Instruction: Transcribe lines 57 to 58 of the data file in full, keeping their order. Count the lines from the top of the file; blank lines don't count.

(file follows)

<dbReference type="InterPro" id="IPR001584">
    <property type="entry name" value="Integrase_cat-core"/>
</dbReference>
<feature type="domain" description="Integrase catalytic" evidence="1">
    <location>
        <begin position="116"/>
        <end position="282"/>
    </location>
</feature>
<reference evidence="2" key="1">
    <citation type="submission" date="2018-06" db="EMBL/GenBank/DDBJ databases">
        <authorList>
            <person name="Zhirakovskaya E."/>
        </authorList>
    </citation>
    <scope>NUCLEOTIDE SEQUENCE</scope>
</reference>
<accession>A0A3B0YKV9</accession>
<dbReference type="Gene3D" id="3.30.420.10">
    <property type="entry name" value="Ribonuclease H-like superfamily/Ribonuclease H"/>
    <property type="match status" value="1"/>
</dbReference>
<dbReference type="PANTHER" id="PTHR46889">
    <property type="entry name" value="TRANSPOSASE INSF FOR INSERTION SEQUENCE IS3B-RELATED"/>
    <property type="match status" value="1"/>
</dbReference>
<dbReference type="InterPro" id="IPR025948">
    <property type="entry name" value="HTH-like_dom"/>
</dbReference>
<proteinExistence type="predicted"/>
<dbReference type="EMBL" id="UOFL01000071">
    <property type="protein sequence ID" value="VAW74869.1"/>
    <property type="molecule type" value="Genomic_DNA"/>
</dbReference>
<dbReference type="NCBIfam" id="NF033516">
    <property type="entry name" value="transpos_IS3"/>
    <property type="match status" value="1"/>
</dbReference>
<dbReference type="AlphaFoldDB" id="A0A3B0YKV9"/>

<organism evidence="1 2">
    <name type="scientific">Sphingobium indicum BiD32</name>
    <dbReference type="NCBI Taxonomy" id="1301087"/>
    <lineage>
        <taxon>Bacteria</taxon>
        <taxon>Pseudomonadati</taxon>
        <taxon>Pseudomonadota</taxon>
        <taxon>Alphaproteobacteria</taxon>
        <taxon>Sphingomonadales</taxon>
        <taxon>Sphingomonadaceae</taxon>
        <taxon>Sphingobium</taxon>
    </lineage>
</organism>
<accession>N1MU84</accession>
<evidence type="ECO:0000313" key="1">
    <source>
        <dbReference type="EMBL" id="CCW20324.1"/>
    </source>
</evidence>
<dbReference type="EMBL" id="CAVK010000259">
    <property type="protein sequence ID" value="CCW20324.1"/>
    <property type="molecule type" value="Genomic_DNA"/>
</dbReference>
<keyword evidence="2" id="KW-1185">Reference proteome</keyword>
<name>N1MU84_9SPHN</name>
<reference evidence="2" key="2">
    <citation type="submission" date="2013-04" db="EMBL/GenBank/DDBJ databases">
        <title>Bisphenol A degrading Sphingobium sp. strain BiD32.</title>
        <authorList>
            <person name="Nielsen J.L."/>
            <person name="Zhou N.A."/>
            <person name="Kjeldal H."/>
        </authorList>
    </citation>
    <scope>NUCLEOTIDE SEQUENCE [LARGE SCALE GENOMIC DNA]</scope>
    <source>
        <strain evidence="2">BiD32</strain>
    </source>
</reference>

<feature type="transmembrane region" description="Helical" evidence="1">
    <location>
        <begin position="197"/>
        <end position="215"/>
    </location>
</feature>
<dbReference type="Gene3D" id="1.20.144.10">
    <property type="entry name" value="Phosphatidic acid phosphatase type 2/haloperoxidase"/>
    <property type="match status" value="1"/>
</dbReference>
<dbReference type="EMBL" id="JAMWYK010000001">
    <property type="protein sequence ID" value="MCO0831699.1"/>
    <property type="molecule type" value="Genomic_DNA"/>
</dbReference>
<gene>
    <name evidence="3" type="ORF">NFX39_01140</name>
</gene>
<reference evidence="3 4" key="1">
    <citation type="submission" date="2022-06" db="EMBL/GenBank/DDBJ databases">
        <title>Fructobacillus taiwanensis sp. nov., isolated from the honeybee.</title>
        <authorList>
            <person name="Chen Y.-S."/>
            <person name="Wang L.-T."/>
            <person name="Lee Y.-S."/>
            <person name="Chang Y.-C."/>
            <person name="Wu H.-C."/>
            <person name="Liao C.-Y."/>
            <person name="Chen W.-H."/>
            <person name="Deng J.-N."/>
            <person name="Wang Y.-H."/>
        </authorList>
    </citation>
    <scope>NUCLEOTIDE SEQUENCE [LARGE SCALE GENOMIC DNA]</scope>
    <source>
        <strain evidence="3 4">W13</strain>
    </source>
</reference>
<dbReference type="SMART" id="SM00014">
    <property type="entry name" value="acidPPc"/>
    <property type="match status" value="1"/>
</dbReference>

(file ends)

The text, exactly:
    </source>
</evidence>